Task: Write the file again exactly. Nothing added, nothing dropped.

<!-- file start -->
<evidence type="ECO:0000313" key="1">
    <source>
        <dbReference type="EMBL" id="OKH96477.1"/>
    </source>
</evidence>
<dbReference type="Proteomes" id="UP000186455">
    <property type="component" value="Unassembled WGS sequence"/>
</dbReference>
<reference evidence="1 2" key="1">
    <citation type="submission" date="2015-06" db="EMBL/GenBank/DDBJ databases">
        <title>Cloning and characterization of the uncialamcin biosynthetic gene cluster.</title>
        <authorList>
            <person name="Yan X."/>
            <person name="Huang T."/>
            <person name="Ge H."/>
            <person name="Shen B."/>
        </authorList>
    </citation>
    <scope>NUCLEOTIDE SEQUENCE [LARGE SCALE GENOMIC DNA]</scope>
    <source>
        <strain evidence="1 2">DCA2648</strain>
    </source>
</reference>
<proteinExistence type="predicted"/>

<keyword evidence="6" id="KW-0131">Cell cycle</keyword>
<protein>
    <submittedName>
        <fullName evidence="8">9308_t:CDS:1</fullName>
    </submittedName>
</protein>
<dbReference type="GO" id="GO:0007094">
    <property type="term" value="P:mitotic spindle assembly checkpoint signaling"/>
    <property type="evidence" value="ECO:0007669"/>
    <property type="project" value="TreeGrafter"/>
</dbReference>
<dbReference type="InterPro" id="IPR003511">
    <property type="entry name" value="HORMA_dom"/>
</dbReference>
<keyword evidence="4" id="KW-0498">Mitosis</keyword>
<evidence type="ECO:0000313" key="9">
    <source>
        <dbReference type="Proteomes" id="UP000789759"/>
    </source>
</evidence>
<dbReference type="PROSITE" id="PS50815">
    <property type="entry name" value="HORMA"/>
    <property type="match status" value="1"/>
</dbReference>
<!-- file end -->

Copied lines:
<evidence type="ECO:0000313" key="1">
    <source>
        <dbReference type="EMBL" id="OKH96477.1"/>
    </source>
</evidence>
<dbReference type="Proteomes" id="UP000186455">
    <property type="component" value="Unassembled WGS sequence"/>
</dbReference>
<reference evidence="1 2" key="1">
    <citation type="submission" date="2015-06" db="EMBL/GenBank/DDBJ databases">
        <title>Cloning and characterization of the uncialamcin biosynthetic gene cluster.</title>
        <authorList>
            <person name="Yan X."/>
            <person name="Huang T."/>
            <person name="Ge H."/>
            <person name="Shen B."/>
        </authorList>
    </citation>
    <scope>NUCLEOTIDE SEQUENCE [LARGE SCALE GENOMIC DNA]</scope>
    <source>
        <strain evidence="1 2">DCA2648</strain>
    </source>
</reference>
<proteinExistence type="predicted"/>

<keyword evidence="6" id="KW-0131">Cell cycle</keyword>
<protein>
    <submittedName>
        <fullName evidence="8">9308_t:CDS:1</fullName>
    </submittedName>
</protein>
<dbReference type="GO" id="GO:0007094">
    <property type="term" value="P:mitotic spindle assembly checkpoint signaling"/>
    <property type="evidence" value="ECO:0007669"/>
    <property type="project" value="TreeGrafter"/>
</dbReference>
<dbReference type="InterPro" id="IPR003511">
    <property type="entry name" value="HORMA_dom"/>
</dbReference>
<keyword evidence="4" id="KW-0498">Mitosis</keyword>
<evidence type="ECO:0000313" key="9">
    <source>
        <dbReference type="Proteomes" id="UP000789759"/>
    </source>
</evidence>
<dbReference type="PROSITE" id="PS50815">
    <property type="entry name" value="HORMA"/>
    <property type="match status" value="1"/>
</dbReference>